Arts & Culture  Events

Light Festival 2022 at Battersea Power Station

The Light Festival at Battersea Power Station returns as one of the best free activities to do in London this winter!

Digital Origami Tigers by LAVA



Brighten up those dark nights with this free festival running from 14 January to 27 February.

Six installations, curated in partnership with the Light Art Collection and founded by the Amsterdam Light Festival, will be on display across London’s most exciting riverside neighbourhood.

Two of the festival’s installations, Antenna Sud by Italian lighting designer Michela Bonzi, and Picto Sender Machine by Felipe Prado will be making their UK debut at Battersea Power Station, alongside Angelo Bonello’s Run Beyond which will be on display for the very first time in London. 

View the Light Festival map.

Battersea Power Station. Credit: John Sturrock.

The light installations from some of the globe’s most innovative light artists include:

Run Beyond by Angelo Bonello  

Run Beyond focuses on the leap that we all must make, sooner or later: the leap to freedom. Which freedom that is, Italian artist, Angelo Bonello doesn’t specify, that is up to the spectator to decide. Bonello said: “This work is about the power of imagination; a force that is so strong that it allows individuals to overcome their fears and limitations so that they can open themselves up to other cultures, new friendships and unknown worlds.” Run Beyond will be displayed on the riverwalk in front of the London landmark.

Digital Origami Tigers by LAVA (Laboratory for Visionary Architecture)

LAVA’s Digital Origami Tigers started their journey around the world in 2010 to celebrate the Chinese New Year in Sydney, Australia and will be on display at London’s iconic Battersea Power Station when the next Year of the Tiger begins on 1st February 2022. The digital tigers combine ancient methods of lantern making with cutting-edge design and technology, bringing together east and west. The enormous tigers are made of recycled materials including aluminium and barrisol, whilst pulsating low energy LED lighting brings the sculptures to life. The artwork was adopted by the WWF (World Wide Fund for Nature) to generate attention for their international campaign to save tigers.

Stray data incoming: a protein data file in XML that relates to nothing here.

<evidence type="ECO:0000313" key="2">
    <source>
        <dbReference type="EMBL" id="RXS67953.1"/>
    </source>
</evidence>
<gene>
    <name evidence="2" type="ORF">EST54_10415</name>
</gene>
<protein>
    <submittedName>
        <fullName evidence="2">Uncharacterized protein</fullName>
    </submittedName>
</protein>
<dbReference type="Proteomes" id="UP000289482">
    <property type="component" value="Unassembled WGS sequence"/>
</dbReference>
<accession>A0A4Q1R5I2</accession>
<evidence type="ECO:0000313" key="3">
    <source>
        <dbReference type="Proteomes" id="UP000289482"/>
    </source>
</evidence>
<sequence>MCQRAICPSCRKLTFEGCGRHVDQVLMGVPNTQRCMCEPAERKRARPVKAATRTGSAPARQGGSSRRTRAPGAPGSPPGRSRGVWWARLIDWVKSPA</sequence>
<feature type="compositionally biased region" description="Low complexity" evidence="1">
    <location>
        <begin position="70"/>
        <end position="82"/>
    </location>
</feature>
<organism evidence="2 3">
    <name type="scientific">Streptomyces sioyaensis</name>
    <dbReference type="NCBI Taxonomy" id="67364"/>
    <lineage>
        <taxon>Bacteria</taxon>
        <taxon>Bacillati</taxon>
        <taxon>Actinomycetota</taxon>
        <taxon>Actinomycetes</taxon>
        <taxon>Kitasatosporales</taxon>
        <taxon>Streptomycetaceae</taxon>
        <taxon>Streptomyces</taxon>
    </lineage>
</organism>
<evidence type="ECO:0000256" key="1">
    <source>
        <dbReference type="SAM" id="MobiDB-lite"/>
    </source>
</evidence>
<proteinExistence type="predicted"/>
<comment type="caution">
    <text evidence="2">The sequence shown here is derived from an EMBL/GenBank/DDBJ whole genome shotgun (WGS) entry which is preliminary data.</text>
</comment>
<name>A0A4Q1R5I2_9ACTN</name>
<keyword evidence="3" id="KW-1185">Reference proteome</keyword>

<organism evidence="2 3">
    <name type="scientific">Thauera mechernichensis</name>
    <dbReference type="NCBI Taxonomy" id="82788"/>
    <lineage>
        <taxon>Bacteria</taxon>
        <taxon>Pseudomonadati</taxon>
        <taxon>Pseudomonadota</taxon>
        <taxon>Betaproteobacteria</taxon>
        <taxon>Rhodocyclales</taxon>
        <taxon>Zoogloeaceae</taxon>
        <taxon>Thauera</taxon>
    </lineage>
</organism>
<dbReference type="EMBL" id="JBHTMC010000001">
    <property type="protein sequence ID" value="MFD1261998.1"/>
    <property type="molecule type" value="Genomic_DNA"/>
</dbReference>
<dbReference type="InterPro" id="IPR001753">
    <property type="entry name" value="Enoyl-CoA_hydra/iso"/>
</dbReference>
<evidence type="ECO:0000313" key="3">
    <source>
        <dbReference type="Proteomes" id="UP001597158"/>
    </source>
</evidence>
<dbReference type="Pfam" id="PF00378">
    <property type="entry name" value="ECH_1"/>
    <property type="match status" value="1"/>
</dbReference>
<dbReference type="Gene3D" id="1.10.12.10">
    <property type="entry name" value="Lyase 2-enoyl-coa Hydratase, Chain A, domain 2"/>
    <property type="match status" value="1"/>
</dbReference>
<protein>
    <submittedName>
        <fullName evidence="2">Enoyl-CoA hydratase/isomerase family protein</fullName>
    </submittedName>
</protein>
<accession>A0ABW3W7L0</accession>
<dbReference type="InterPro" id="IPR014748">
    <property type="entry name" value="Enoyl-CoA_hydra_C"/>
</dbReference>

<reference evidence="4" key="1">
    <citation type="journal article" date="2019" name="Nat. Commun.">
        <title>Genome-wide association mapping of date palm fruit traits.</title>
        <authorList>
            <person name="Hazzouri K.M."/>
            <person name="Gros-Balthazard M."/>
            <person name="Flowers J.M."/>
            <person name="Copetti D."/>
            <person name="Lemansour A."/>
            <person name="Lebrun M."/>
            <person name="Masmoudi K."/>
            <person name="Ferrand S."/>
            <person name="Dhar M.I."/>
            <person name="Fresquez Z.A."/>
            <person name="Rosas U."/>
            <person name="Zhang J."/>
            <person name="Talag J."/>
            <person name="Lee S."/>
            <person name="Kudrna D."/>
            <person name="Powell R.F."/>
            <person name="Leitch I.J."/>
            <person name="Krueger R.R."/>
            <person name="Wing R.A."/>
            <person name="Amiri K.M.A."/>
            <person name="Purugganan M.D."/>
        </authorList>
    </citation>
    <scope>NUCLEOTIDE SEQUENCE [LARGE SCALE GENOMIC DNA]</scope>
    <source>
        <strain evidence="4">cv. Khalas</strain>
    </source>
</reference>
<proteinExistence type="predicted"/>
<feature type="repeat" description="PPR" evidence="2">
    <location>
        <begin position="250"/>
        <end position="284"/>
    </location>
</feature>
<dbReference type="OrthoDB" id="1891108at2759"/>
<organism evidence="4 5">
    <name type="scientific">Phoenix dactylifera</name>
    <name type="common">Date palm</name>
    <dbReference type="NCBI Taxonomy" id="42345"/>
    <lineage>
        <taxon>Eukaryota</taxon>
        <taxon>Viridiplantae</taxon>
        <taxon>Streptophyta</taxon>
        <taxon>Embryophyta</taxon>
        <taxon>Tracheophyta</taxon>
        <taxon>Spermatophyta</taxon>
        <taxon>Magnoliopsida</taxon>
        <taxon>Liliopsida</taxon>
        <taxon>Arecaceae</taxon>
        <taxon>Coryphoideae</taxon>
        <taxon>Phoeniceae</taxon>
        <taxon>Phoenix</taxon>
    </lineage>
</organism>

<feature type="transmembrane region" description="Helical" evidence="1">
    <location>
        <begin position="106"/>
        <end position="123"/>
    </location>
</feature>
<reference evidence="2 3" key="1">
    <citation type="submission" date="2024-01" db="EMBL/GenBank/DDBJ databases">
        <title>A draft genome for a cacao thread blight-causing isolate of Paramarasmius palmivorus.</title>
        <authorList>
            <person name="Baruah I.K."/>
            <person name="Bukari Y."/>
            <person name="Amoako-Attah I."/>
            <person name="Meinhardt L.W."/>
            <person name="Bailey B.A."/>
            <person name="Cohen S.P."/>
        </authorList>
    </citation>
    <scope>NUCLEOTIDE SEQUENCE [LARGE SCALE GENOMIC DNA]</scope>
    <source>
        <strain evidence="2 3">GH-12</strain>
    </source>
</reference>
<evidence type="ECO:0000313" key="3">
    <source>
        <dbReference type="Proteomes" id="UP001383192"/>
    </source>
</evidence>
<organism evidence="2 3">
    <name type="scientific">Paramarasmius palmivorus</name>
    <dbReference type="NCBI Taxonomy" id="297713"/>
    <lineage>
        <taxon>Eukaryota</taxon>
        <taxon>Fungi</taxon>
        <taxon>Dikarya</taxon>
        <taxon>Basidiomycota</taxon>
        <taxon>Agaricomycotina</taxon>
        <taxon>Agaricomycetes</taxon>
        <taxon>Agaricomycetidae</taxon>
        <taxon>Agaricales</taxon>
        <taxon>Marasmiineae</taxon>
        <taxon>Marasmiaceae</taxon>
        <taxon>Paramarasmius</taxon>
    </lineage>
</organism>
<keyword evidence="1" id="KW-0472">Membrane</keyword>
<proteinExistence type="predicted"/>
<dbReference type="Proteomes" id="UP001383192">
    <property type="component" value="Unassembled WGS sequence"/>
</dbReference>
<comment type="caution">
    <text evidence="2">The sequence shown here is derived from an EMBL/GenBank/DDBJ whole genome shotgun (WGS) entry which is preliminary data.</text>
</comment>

Antenna Sud by Michela Bonzi

Antennas were once prominent in cities, but after the large-scale construction of   underground cable networks they disappeared from most European streets. Southern Europe, Italy in particular, is an exception. For Italian lighting designer Michela Bonzi, antennas are not something nostalgic – they form an ordinary part of her daily surroundings. With Antenna Sud she brings the antennas back into the urban landscape. They have been transformed into sculptures that, instead of emitting radio waves, emanate light, and they will be bringing their striking presence to the retail unit located next to Battersea Power Station’s Switch House East throughout the Light Festival.

Greenhouse by Victor Engbers

The laws of science tell us that glass is unable to emit light. Dutch artist, Victor Engbers, chose to ignore the laws of science and went on a quest to make the impossible possible. He discovered that uranium-glass, which has existed for 2,000 years, shines a fluorescent green colour under ultraviolet light. Following this discovery, Victor teamed up with a professional glassblower to create an entire ‘Greenhouse’ out of the uranium-glass, something which has never been done before. Engbers’ creation will be on display next to the Power Station’s Switch House West during the festival.

Picto Sender Machine by Felipe Prado

The resolution of the images that Felipe Prado’s Picto Sender Machine produces is not only lower than we’re used to but is lower than the resolution of the first-ever digital photograph from 1957. Picto Sender Machine is a welcome change in a time that we are used to seeing films, television programmes, and photographs in high definition. The machine consists of an enormous low-resolution screen of 1,200 enlarged pixels and invites you to record a short video message. However, you can’t use words to express yourself, only your movements, dance steps and gestures which are then translated into blocks of light. Located next Grosvenor Arch in Circus West Village, the first chapter in the regeneration of Battersea Power Station, the machine will encourage visitors to express themselves in the simplest, most instinctive way, without thinking about it too much.

Eternal Sundown by Mads Vegas

Returning to Battersea Power Station’s Grade II* listed Coaling Jetty, the popular Eternal Sundown is performed by Danish light designer, Mads Vegas, and consists of approximately 140 filtered fluorescent tubes. The artist did not intend for the work to look like a natural sunset but deliberately used materials that give it a post-apocalyptic feel. Will this man-made sun be the only source of light when the polluted air will not let the sunshine through anymore? Or is this piece, made with recycled materials, a sign of hope and a new source of sustainable power?

Plan your trip to the Light Festival with TfL’s journey planner

Find out more about the festival on the Battersea Power Station website.

Battersea Power Station, Nine Elms, London, SW8 5BN

Nearest train/tube:
Battersea Power Station/Nine Elms Tube

Visit Event Web Link

Start date: 13/01/2022
End date: 27/02/2022

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